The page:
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Braiding Me Softly

As we heard in BackTalk today, this week's parenting conversation prompted a flood of listener comments. The video of a little black girl crying and screaming — while she's cursed and laughed at by a caregiver — also raised difficult memories for the guests who participated in the conversation. At one point in the discussion, Michel remarked that everyone had tears in their eyes.

When I think about getting my hair done as a child, I cry, too. But not for the reason you might think.

The worse thing my mother ever did while combing my hair was sing.

I remember hours and hours of my neck getting stiff and my attitude getting sour as my mother wove my hair into intricate rows of braids. I couldn't play or even read, because I had to keep my head absolutely still.

My mother wasn't a big fan of television — and this was the pre-cable, pre-V.C.R. era anyway — so there wasn't really anything to watch.

So to pass the time, my mother sang to me ... showtunes like "Thank Heaven for Little Girls" from Gigi, or "My Little Girl" from Carousel, or other mother-daughter songs like "You and Me Against the World," or "Turn Around."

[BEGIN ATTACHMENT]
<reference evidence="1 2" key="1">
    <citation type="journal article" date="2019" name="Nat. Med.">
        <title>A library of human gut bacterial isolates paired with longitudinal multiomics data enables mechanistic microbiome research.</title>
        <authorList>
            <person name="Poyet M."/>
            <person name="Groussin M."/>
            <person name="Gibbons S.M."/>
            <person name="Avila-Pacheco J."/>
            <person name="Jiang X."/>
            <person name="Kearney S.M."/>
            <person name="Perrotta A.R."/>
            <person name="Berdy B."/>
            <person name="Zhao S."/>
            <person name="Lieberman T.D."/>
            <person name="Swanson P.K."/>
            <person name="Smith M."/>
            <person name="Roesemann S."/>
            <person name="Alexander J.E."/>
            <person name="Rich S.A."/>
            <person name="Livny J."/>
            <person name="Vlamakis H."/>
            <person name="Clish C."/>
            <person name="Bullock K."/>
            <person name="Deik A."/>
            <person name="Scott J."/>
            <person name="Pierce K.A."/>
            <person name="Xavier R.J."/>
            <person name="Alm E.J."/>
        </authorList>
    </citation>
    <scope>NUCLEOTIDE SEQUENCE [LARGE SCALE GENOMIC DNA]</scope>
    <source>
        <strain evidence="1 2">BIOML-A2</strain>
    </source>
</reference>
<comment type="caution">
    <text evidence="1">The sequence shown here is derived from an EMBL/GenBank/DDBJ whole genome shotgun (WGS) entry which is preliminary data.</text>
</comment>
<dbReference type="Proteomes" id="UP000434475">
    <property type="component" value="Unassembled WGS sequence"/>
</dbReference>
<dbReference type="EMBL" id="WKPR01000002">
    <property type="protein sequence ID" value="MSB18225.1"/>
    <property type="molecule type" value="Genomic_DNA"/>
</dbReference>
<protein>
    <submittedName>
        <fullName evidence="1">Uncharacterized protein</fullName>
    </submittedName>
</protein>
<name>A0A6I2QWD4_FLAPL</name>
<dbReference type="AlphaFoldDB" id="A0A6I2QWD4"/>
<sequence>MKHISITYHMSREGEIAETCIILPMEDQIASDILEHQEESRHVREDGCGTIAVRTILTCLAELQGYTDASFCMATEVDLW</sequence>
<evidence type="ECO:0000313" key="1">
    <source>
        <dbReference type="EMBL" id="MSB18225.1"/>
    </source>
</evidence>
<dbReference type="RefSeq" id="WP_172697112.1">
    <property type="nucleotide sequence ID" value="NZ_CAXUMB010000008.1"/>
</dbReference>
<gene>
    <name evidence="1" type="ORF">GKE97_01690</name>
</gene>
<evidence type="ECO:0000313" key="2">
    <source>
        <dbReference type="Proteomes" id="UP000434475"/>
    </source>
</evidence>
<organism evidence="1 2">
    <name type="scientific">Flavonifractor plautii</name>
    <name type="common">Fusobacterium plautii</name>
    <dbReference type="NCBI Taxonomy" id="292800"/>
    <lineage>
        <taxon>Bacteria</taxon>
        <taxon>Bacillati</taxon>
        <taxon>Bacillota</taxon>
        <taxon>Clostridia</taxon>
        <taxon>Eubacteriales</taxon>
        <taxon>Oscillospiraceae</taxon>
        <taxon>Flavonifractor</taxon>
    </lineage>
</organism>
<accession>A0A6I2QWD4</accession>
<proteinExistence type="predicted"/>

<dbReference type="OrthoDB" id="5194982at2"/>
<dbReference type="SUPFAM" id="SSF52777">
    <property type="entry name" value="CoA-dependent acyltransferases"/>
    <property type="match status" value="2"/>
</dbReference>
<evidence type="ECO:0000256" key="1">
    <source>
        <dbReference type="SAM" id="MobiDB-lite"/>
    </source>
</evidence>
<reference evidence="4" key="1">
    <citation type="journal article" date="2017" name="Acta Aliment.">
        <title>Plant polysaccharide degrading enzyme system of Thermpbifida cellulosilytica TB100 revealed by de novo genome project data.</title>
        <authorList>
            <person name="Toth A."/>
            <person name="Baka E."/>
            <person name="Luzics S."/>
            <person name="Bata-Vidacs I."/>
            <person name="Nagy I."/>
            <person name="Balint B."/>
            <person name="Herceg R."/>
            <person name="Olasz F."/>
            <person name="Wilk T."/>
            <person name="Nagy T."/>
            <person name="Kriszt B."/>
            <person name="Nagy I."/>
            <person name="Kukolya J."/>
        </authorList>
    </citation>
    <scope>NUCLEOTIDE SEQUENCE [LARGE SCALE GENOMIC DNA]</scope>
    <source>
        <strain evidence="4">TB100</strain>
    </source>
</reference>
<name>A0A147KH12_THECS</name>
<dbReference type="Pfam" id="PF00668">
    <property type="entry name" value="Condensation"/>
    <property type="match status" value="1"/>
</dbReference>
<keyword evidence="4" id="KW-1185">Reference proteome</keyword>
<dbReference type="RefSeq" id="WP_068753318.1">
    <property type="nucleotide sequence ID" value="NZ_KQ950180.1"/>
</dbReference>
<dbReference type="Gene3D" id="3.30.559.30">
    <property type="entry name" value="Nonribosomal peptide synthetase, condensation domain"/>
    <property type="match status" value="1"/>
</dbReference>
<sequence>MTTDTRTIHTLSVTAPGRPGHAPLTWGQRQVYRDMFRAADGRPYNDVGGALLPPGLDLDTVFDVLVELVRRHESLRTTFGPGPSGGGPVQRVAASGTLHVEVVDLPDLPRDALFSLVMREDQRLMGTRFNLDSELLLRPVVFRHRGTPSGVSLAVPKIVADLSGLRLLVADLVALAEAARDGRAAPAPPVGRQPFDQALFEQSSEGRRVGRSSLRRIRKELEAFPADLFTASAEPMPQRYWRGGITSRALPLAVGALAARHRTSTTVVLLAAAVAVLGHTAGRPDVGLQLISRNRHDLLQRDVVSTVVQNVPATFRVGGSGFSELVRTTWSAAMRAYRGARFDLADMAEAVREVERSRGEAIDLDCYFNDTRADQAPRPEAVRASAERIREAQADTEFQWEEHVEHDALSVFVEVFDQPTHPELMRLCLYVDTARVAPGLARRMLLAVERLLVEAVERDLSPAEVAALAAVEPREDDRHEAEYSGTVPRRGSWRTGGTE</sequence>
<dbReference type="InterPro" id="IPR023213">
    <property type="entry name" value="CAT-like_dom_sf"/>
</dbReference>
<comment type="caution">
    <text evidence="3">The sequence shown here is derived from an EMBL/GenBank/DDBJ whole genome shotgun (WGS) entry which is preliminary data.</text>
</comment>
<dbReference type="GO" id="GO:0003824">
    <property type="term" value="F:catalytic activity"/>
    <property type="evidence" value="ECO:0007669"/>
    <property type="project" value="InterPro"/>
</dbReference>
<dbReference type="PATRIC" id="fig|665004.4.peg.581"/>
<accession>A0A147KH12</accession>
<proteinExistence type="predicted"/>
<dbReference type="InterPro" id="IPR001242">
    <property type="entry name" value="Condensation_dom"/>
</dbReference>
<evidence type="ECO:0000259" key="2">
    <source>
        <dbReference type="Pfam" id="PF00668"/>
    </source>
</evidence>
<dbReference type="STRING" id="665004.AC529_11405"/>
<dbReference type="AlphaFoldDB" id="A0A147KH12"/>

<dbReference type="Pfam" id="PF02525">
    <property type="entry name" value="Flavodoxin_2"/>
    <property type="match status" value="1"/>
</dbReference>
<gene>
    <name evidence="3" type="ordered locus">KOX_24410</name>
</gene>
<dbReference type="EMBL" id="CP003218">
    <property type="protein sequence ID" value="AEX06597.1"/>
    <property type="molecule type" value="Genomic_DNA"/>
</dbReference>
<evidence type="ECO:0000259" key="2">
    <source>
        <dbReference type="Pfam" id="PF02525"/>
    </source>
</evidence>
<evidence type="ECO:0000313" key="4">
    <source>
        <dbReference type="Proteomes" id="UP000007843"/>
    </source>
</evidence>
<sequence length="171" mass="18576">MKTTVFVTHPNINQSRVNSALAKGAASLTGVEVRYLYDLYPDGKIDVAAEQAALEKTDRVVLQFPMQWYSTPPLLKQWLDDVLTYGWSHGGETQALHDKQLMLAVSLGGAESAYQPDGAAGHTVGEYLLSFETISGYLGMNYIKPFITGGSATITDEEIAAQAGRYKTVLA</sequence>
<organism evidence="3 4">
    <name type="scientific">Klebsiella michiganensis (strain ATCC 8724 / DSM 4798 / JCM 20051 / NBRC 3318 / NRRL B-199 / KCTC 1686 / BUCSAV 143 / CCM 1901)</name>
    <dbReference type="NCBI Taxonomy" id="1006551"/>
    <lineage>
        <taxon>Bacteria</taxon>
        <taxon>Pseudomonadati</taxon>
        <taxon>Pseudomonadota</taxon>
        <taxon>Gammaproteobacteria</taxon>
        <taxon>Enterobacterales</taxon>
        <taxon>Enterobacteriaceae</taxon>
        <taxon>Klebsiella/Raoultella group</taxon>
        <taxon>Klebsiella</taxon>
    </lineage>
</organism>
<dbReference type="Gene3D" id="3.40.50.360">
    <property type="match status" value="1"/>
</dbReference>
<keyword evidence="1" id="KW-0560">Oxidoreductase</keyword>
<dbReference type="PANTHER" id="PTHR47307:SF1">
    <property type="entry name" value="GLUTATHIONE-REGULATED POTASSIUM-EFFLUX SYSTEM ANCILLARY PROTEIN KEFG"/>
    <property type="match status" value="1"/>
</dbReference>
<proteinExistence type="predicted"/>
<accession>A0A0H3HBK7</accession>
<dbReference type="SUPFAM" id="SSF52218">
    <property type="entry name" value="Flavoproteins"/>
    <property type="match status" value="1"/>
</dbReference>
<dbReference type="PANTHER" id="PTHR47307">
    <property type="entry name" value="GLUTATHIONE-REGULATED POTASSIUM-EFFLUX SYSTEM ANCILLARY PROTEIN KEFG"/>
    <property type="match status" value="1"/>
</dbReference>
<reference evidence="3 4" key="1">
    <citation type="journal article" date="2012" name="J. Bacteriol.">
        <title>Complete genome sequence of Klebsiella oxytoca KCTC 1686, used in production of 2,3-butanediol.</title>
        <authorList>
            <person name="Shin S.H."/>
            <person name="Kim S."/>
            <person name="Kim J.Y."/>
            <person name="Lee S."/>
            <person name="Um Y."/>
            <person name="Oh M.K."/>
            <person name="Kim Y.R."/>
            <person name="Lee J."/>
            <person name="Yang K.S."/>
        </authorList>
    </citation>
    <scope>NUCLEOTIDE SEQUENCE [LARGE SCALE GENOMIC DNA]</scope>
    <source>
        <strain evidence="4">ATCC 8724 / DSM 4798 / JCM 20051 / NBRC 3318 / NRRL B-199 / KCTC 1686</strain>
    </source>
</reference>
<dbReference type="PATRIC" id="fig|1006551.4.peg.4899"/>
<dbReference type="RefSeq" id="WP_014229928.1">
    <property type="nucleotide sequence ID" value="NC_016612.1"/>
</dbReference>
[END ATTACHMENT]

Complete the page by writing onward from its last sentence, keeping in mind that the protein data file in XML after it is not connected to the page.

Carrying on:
Where are you going, my little one, little one,

Where are you going, my baby, my own?

Turn around and you're two,

Turn around and you're four,

Turn around and you're a young girl going out of my door.

Turn around, turn around,

Turn around and you're a young girl going out of my door.

I would have LIKED to go out the door ... to a salon to get my hair straightened. I grew up in an integrated, but majority white, neighborhood. And kids of all colors teased me MERCILESSLY about my hair. But until I turned 12, my mother refused to let me straighten it, insisting that the idea that straight hair was better was a racist lie.

Of course, now that makes sense to me. But during my childhood — and more of my young adulthood than I'd like to admit— I saw my mother's praise of my natural hair as one of those kooky things parents do just to embarrass you.

Once, when I was twenty-something, I joked off-handedly about her singing ... how I came to associate it with having my Saturday afternoons ruined by getting my hair done for 4 or 5 hours. My mother was crushed. She'd imagined that we were having wonderful mother-daughter bonding time, years of happy memories that I instantly spoiled.

Trying to be funny.

I apologized right away. And years later, watching that video, and hearing horror stories about what so many other girls had to endure, I experienced what — for me — is a too familiar realization: not only had my mother been RIGHT about yet another thing, but that I had been a bit of a brat.

And I couldn't help crying, thinking how lucky I was to have a mother who told me I was pretty, even when everyone on the playground said I wasn't ... a mother who didn't condemn me for being ungrateful, even when I was ... and how lucky I am now to have my mother around to help me figure out how to be a good mother to my son.

Thanks, Mom.

— Alicia Montgomery